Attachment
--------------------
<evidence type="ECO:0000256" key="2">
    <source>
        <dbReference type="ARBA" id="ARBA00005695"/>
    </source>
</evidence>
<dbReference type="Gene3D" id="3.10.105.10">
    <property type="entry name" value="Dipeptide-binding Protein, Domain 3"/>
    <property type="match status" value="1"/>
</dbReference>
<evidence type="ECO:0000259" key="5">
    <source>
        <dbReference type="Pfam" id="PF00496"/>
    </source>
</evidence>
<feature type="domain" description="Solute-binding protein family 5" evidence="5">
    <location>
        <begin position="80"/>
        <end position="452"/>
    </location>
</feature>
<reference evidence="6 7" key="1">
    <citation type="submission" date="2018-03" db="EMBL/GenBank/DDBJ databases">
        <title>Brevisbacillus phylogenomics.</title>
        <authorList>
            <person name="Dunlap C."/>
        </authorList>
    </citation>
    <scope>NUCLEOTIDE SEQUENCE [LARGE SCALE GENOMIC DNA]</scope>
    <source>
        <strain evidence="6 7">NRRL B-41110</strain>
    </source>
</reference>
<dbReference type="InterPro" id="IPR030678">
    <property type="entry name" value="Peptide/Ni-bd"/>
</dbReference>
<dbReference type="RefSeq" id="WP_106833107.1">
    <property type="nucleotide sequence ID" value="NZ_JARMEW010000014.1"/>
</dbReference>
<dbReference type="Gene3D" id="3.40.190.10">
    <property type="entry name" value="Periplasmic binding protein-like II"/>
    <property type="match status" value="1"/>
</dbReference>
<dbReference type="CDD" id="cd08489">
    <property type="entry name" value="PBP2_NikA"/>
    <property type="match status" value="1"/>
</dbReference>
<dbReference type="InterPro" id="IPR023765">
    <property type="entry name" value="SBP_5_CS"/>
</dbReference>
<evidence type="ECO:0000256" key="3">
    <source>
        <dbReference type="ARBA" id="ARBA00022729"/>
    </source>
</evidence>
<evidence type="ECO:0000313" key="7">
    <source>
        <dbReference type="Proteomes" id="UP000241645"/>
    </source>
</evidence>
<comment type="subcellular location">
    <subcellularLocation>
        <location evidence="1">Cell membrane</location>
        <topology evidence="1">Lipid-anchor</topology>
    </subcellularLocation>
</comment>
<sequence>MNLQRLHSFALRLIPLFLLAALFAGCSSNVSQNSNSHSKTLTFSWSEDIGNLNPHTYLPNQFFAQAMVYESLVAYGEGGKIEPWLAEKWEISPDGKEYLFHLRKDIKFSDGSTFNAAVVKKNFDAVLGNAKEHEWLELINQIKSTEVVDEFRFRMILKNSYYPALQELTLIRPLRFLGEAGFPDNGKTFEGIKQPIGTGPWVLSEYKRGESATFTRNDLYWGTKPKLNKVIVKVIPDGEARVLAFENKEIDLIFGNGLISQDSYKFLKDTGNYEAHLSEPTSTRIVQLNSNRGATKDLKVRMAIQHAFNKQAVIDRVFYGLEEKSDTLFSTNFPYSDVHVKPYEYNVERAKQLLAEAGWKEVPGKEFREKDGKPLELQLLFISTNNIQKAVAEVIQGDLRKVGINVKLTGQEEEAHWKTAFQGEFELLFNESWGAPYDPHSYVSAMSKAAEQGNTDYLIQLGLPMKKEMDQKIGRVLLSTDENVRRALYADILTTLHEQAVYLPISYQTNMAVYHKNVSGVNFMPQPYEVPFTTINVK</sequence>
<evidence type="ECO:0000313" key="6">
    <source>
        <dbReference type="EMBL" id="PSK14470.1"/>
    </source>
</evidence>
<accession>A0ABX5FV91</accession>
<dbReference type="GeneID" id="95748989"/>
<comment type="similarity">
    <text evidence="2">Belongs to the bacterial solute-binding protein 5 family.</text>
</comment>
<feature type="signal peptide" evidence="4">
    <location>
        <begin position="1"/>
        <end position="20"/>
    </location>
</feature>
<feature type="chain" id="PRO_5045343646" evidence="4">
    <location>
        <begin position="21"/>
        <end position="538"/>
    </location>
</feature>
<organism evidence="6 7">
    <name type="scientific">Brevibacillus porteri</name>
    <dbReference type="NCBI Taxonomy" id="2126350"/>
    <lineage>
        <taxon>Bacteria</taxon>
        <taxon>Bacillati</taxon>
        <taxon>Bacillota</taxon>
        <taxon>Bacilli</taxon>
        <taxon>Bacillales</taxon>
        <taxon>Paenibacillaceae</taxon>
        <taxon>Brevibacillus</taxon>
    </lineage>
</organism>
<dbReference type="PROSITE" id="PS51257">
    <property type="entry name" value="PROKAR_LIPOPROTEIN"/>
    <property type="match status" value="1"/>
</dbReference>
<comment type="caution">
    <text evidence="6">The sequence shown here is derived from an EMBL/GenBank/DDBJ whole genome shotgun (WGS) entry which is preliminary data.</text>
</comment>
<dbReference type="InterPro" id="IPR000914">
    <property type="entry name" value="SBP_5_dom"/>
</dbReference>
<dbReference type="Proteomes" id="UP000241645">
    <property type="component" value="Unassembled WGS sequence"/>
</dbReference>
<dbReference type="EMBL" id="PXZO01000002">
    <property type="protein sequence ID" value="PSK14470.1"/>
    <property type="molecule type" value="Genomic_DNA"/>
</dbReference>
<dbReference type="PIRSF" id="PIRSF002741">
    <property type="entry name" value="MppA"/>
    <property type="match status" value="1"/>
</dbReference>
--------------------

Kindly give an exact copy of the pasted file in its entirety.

<evidence type="ECO:0000256" key="2">
    <source>
        <dbReference type="ARBA" id="ARBA00005695"/>
    </source>
</evidence>
<dbReference type="Gene3D" id="3.10.105.10">
    <property type="entry name" value="Dipeptide-binding Protein, Domain 3"/>
    <property type="match status" value="1"/>
</dbReference>
<evidence type="ECO:0000259" key="5">
    <source>
        <dbReference type="Pfam" id="PF00496"/>
    </source>
</evidence>
<feature type="domain" description="Solute-binding protein family 5" evidence="5">
    <location>
        <begin position="80"/>
        <end position="452"/>
    </location>
</feature>
<reference evidence="6 7" key="1">
    <citation type="submission" date="2018-03" db="EMBL/GenBank/DDBJ databases">
        <title>Brevisbacillus phylogenomics.</title>
        <authorList>
            <person name="Dunlap C."/>
        </authorList>
    </citation>
    <scope>NUCLEOTIDE SEQUENCE [LARGE SCALE GENOMIC DNA]</scope>
    <source>
        <strain evidence="6 7">NRRL B-41110</strain>
    </source>
</reference>
<dbReference type="InterPro" id="IPR030678">
    <property type="entry name" value="Peptide/Ni-bd"/>
</dbReference>
<dbReference type="RefSeq" id="WP_106833107.1">
    <property type="nucleotide sequence ID" value="NZ_JARMEW010000014.1"/>
</dbReference>
<dbReference type="Gene3D" id="3.40.190.10">
    <property type="entry name" value="Periplasmic binding protein-like II"/>
    <property type="match status" value="1"/>
</dbReference>
<dbReference type="CDD" id="cd08489">
    <property type="entry name" value="PBP2_NikA"/>
    <property type="match status" value="1"/>
</dbReference>
<dbReference type="InterPro" id="IPR023765">
    <property type="entry name" value="SBP_5_CS"/>
</dbReference>
<evidence type="ECO:0000256" key="3">
    <source>
        <dbReference type="ARBA" id="ARBA00022729"/>
    </source>
</evidence>
<evidence type="ECO:0000313" key="7">
    <source>
        <dbReference type="Proteomes" id="UP000241645"/>
    </source>
</evidence>
<comment type="subcellular location">
    <subcellularLocation>
        <location evidence="1">Cell membrane</location>
        <topology evidence="1">Lipid-anchor</topology>
    </subcellularLocation>
</comment>
<sequence>MNLQRLHSFALRLIPLFLLAALFAGCSSNVSQNSNSHSKTLTFSWSEDIGNLNPHTYLPNQFFAQAMVYESLVAYGEGGKIEPWLAEKWEISPDGKEYLFHLRKDIKFSDGSTFNAAVVKKNFDAVLGNAKEHEWLELINQIKSTEVVDEFRFRMILKNSYYPALQELTLIRPLRFLGEAGFPDNGKTFEGIKQPIGTGPWVLSEYKRGESATFTRNDLYWGTKPKLNKVIVKVIPDGEARVLAFENKEIDLIFGNGLISQDSYKFLKDTGNYEAHLSEPTSTRIVQLNSNRGATKDLKVRMAIQHAFNKQAVIDRVFYGLEEKSDTLFSTNFPYSDVHVKPYEYNVERAKQLLAEAGWKEVPGKEFREKDGKPLELQLLFISTNNIQKAVAEVIQGDLRKVGINVKLTGQEEEAHWKTAFQGEFELLFNESWGAPYDPHSYVSAMSKAAEQGNTDYLIQLGLPMKKEMDQKIGRVLLSTDENVRRALYADILTTLHEQAVYLPISYQTNMAVYHKNVSGVNFMPQPYEVPFTTINVK</sequence>
<evidence type="ECO:0000313" key="6">
    <source>
        <dbReference type="EMBL" id="PSK14470.1"/>
    </source>
</evidence>
<accession>A0ABX5FV91</accession>
<dbReference type="GeneID" id="95748989"/>
<comment type="similarity">
    <text evidence="2">Belongs to the bacterial solute-binding protein 5 family.</text>
</comment>
<feature type="signal peptide" evidence="4">
    <location>
        <begin position="1"/>
        <end position="20"/>
    </location>
</feature>
<feature type="chain" id="PRO_5045343646" evidence="4">
    <location>
        <begin position="21"/>
        <end position="538"/>
    </location>
</feature>
<organism evidence="6 7">
    <name type="scientific">Brevibacillus porteri</name>
    <dbReference type="NCBI Taxonomy" id="2126350"/>
    <lineage>
        <taxon>Bacteria</taxon>
        <taxon>Bacillati</taxon>
        <taxon>Bacillota</taxon>
        <taxon>Bacilli</taxon>
        <taxon>Bacillales</taxon>
        <taxon>Paenibacillaceae</taxon>
        <taxon>Brevibacillus</taxon>
    </lineage>
</organism>
<dbReference type="PROSITE" id="PS51257">
    <property type="entry name" value="PROKAR_LIPOPROTEIN"/>
    <property type="match status" value="1"/>
</dbReference>
<comment type="caution">
    <text evidence="6">The sequence shown here is derived from an EMBL/GenBank/DDBJ whole genome shotgun (WGS) entry which is preliminary data.</text>
</comment>
<dbReference type="InterPro" id="IPR000914">
    <property type="entry name" value="SBP_5_dom"/>
</dbReference>
<dbReference type="Proteomes" id="UP000241645">
    <property type="component" value="Unassembled WGS sequence"/>
</dbReference>
<dbReference type="EMBL" id="PXZO01000002">
    <property type="protein sequence ID" value="PSK14470.1"/>
    <property type="molecule type" value="Genomic_DNA"/>
</dbReference>
<dbReference type="PIRSF" id="PIRSF002741">
    <property type="entry name" value="MppA"/>
    <property type="match status" value="1"/>
</dbReference>